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Nov. 14, 2005

Barber-Scotia president resigns

Troubled school now has one employee,
few students, no accreditation

by Evan Silverstein


LOUISVILLE — Gloria Bromell-Tinubu has resigned as president of Barber-Scotia College, a Presbyterian-related school in Concord, NC, that now has just one employee and soon will have no students.

     The college announced Bromell-Tinubu’s resignation in a news release dated Nov. 8.

     In the release, Thomas G. Robinson, chair of Barber-Scotia’s board of trustees, commended Bromell-Tinubu for “the innovations and contributions (she) made, especially during the most challenging period in the history of the college.”

     Robinson reportedly told a North Carolina newspaper that Bromell-Tinubu resigned by “mutual consent.” Mable Parker McLean, Barber-Scotia’s first woman president (1974-1988 and 1994-1996), is coming out of retirement to accept the board’s appointment as acting president.

     The private, historically black college about 20 miles north of Charlotte suspended classes last month when fewer than five students enrolled for the first part of the fall term, according to Beneva Bibbs, the Presbyterian Church (U.S.A.)’s associate for racial-ethnic schools and colleges.

     Bibbs said the four-year liberal arts institution, which lost its accreditation last year, will not have any students for the winter term that begins in January.

     She said only two volunteer instructors were on the job when classes were suspended.

     Bibbs said her office had asked the college to provide a viable business plan and hired a consultant to help. “The school needs to devise a plan for the future,” she said.

     In the meantime, officials have taken no action to close Barber-Scotia for good.

     “As a board, we are still very optimistic, as far as funds being raised and the college coming back,” Robinson said.

     Bromell-Tinubu’s resignation came as the college laid off six of the seven employees still on the payroll. The one remaining staffer works in the business office.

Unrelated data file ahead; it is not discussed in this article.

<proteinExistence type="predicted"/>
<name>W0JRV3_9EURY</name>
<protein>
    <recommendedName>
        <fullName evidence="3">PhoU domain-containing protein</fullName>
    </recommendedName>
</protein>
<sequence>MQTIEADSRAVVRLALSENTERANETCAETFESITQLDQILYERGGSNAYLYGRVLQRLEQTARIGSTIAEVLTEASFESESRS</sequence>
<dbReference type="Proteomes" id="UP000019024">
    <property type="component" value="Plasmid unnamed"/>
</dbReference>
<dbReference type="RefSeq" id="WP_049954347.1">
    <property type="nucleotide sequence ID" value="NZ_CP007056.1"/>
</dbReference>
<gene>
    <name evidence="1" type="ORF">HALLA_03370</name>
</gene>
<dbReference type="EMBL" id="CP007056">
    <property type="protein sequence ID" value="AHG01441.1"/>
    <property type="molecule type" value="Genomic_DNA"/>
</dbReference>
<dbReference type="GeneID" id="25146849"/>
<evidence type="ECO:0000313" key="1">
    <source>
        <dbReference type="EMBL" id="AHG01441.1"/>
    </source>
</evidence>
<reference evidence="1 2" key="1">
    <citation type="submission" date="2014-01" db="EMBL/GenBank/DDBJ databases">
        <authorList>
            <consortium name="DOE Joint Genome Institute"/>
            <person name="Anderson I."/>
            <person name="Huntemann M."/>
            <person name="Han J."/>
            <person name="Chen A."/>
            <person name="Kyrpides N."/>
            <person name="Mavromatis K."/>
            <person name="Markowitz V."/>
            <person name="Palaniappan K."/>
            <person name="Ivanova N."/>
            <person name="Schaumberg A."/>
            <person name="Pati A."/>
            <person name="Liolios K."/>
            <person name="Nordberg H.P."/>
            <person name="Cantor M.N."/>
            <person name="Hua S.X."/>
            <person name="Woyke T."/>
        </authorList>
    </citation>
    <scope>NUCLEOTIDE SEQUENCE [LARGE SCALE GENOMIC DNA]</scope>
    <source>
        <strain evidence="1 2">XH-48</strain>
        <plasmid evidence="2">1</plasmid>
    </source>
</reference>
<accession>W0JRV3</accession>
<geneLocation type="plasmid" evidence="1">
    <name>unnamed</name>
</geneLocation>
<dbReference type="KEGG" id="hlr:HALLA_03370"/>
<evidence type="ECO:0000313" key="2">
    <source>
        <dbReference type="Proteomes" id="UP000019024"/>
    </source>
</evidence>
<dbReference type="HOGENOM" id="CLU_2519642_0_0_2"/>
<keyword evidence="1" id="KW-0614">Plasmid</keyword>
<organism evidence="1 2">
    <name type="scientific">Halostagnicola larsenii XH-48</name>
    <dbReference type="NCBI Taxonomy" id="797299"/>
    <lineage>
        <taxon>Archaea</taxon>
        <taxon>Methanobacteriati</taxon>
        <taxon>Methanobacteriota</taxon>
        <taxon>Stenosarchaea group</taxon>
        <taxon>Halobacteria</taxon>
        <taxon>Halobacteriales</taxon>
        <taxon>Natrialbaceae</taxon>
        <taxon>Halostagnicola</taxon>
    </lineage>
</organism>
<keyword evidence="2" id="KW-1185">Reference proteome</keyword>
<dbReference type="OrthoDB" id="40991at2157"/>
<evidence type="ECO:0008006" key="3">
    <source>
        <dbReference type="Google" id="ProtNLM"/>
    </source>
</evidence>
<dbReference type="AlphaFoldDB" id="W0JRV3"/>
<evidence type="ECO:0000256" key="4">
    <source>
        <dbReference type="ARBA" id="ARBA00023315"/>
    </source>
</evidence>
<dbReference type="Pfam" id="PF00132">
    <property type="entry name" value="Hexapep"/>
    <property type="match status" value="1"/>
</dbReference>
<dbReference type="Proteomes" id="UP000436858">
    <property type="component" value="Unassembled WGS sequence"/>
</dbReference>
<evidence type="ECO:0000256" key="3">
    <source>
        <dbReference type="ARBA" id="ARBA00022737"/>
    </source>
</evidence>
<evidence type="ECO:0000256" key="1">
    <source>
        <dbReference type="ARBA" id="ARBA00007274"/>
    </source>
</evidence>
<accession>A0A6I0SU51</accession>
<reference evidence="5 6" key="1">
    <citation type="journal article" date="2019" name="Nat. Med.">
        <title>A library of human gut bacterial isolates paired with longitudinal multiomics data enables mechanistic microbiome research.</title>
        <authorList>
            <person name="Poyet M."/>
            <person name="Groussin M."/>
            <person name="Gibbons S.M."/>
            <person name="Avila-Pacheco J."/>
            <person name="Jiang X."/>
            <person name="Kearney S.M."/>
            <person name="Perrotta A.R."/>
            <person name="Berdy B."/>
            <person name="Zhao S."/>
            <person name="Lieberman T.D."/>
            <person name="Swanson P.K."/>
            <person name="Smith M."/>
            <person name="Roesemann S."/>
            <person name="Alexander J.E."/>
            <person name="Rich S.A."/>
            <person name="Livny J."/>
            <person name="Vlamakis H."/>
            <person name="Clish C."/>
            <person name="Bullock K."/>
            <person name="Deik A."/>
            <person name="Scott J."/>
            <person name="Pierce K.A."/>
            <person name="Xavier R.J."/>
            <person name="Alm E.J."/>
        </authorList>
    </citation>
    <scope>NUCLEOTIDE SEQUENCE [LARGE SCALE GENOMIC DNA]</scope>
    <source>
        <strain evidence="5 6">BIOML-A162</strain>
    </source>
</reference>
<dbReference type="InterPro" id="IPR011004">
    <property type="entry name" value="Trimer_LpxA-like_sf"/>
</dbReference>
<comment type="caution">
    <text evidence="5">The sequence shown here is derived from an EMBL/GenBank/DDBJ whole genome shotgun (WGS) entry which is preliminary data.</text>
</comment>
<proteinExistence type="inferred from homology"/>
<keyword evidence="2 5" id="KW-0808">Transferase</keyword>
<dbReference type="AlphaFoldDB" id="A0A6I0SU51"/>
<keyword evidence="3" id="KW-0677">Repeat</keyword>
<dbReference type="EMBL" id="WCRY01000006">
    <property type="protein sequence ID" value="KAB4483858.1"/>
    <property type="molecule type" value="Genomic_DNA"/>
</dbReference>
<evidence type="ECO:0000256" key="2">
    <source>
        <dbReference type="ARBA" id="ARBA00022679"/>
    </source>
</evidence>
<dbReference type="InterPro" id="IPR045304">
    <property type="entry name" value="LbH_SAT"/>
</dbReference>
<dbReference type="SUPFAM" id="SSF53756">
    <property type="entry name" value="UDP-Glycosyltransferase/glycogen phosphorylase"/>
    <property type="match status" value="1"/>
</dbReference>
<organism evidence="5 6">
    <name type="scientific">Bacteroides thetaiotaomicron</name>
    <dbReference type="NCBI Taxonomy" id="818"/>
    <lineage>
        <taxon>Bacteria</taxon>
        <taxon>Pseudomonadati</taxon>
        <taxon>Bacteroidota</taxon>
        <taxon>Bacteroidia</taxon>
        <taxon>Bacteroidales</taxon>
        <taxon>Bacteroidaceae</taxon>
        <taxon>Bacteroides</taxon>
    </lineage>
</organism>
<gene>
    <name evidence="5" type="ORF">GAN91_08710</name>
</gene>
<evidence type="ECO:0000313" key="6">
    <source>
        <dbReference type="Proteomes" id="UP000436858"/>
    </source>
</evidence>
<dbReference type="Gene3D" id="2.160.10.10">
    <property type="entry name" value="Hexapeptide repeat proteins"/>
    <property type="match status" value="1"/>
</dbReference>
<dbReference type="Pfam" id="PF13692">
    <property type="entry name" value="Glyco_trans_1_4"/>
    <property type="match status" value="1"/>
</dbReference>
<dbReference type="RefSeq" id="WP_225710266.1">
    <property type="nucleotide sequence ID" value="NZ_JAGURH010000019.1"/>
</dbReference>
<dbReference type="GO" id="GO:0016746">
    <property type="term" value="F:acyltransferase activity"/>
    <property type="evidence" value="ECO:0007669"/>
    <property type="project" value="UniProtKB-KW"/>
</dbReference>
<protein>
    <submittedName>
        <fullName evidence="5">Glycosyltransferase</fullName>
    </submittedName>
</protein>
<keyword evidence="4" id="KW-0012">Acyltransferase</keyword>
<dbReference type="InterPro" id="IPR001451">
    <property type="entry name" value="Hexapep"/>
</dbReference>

Barber-Scotia, founded by the Presbyterian Church in 1867 as a seminary for daughters of former slaves, once had more than 1,000 students and dozens of staff members.

     Bromell-Tinubu, who could not be reached for comment, faced numerous hurdles in her 16 months at the college. Just days after she became president in June 2004, the college lost its accreditation by the Southern Association of Colleges and Schools because it had awarded degrees to about 30 adult-education students who hadn’t completed the requirements. The loss of accreditation meant the loss of the federal funding on which most students had depended.

     Enrollment dropped from nearly 600 students in 2004 to only 91 in January 2005. In May, the college expelled 42 students who had not repaid debts to the school. Three months later, Barber-Scotia announced that it would cut expenses by closing on-campus housing for the 2005-’06 academic year, a move that further diminished student interest.

     The setbacks raised fears that Barber-Scotia would be forced to close its doors permanently, as happened in March to another PC(USA)-related, historically black school, Mary Holmes College in West Point, MS. Mary Holmes also had lost its accreditation.

     At Barber-Scotia, Bromell-Tinubu tried to change the college from a four-year liberal arts program to a business-technical curriculum, and sought partnerships with accredited colleges.

     “We’ll do what’s necessary to get back on the right track,” she told the Presbyterian News Service shortly after taking office. “We really believe ... things will be put back in place. The school will live up to its potential.”

     Bromell-Tinubu, a former Atlanta city council member and onetime Spelman College economics professor, told The Charlotte Observer last month that she was trying to arrange for another four-year college to offer courses at Barber-Scotia, starting in January. She said the partnership would generate revenue and attract students to the campus.

     Barber-Scotia receives money from the PC(USA)’s annual Christmas Joy Offering, which supports seven Presbyterian-related racial-ethnic schools and colleges. According to Bibbs, Barber-Scotia’s 2005 allocation was $323,419, of which $100,000 was retained by the church to cover property insurance.

     McLean, an 83-year-old Barber-Scotia alumna, was president in the mid-1990s when the college was on “warning” for accreditation and enrollment was dwindling.

     “We are fortunate to have a wise and dedicated resource embodied in Dr. McLean, who has come to the aid of the college once again,” Robinson said. “Clearly, in order to survive, we will need to draw on the expertise of someone … who knows the college well from the perspective of a former student, professor and president.”


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